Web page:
THE letter “Is there a right price for medicine?” (The Star, Aug 1), by Emeritus Professor Dr P.T. Thomas, was informative and raised important questions about the cost of medicine, the safety and efficacy of generic drugs, and the correlation to the quality of life. In general, the use of generic drugs reduces the cost of medication.
If you walk into any pharmacy in government hospitals, the chances are you will see a poster comparing the generic medicine with the innovator (original) medicine. Accordingly, “all generic medicines approved by the Drug Control Authority undergo a stringent approval process, from specialisation and quality to manufacturing and labelling”.
The learned Professor has presented the expert view on the subject matter.
From the consumer’s point of view, there are other issues that need to be highlighted as well.
As the Professor rightly pointed out, when a patient is not able to afford treatment due to the high cost of the prescribed drug, it is really disheartening and demoralising to the patient and the family. Many would agree that the drugs dispensed at the private clinics and private hospitals are sold at higher prices, almost double or triple of those available at private pharmacies. That is why the debate emerged as to whether there should be a separate system for prescribing and dispensing medicine, and whether clinic doctors should dispense drugs or leave it to the pharmacists to do so.
The debate gets repeated ad nauseam and with not much input from the general public.
The recent move by the government to register the prices of medicine in a database and to inform the public on the recommended retail price would help consumers make informed decisions when buying medicine over the counter or from pharmacies, and to counter-check if the prices are marked up and if the consumers are being overcharged. Apart from price control, the shortage of essential generic drugs for various ailments, including HIV drugs, needs to be addressed.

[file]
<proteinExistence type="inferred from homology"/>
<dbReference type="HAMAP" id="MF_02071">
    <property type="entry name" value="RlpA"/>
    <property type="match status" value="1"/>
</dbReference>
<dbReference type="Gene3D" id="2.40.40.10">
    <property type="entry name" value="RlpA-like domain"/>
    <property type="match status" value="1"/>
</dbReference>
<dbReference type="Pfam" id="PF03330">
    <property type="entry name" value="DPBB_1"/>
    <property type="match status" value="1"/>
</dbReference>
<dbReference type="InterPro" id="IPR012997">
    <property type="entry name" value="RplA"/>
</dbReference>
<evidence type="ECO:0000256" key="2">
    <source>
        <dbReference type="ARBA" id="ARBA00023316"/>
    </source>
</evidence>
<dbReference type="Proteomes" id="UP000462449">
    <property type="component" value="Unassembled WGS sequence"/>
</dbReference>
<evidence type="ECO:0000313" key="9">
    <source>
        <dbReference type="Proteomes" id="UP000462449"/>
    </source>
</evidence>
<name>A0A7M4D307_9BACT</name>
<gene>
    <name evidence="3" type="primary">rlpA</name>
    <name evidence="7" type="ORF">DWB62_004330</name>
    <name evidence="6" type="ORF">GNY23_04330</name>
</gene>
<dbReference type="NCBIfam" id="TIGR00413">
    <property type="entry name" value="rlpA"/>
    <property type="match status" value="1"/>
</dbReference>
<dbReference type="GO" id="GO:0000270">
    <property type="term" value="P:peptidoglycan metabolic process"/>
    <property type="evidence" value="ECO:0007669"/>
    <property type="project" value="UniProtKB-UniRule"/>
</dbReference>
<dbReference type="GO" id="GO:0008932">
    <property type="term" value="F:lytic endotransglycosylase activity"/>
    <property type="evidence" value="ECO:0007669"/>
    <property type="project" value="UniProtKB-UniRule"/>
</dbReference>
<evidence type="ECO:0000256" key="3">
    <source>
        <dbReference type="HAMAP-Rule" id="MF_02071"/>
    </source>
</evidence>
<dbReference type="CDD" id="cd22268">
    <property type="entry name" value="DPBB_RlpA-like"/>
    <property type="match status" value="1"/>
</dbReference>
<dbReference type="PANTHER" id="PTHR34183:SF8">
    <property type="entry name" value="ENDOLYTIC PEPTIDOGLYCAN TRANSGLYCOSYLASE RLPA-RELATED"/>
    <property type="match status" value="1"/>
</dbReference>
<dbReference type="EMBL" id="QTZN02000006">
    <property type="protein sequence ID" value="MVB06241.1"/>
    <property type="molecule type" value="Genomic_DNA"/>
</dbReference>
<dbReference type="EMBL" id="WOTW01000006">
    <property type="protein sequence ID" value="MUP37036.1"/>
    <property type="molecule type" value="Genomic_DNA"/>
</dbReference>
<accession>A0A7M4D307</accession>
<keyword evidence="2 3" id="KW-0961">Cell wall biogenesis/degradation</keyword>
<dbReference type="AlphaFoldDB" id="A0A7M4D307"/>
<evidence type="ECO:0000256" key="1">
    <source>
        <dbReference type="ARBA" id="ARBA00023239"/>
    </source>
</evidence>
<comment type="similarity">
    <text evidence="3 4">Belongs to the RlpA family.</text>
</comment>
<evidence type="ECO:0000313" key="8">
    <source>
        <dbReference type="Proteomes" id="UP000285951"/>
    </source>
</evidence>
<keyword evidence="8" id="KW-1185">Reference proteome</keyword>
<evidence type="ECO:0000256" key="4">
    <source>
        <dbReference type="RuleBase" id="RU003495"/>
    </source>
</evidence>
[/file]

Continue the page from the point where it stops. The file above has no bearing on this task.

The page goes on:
Another aspect that requires attention is the role and responsibility of a pharmacist when dispensing medicine to the public. More often than not, the hospital pharmacists or the clinic assistants would just read out the instructions on the medicine label, like how many times in a day the medicine needs to be taken.
The dispensers should take more initiative to explain clearly in a language that is best understood by the patient on the purpose of the medicine and how it helps to relieve symptoms, drug-food interaction and other safety precautions that the patient needs to adhere to.
Other than giving information on dosage and frequency, it is the responsibility of the dispenser to ensure that patients understand how to take their medicine, how to store it, and are warned of possible side-effects or adverse reactions. Patients should also be educated on the difference between the chemical name for the drug, the generic name and the brand name.
In today’s digital world, the dispensers should let the patients know the name of the medicine given to them, regardless of its form, whether it is a tablet, capsule, ointment, cream, spray, inhaler, or solution drops. However, there are private clinics which do not provide the name of the medicine issued to the patient, especially those in the form of creams and ointments, and charge the patients excessively. This is a denial of the patient’s right to the information.
Patients obtain information about the prescribed drug from the container label, or leaflet and package insert. The lack of written drug information may pose risks to the patients, who might have a history of multi-drug interactions. Hence, it is the mutual responsibility of the doctor, pharmacist and dispenser to create awareness and to educate the patients on the potential risks and benefits of the prescribed drugs. That is why there should be continuous monitoring by the local regulatory bodies to ensure good dispensing practices.
Taking a cue from the World Health Organization report The Role Of Education In The Rational Use Of Medicines (2006), “the rational use of medicines means patients receive medications appropriate to their clinical needs, in doses that meet their own individual requirements, for an adequate period of time, and at the lowest cost to them and their community.”
DR S. MATHANA AMARIS FIONA, PhD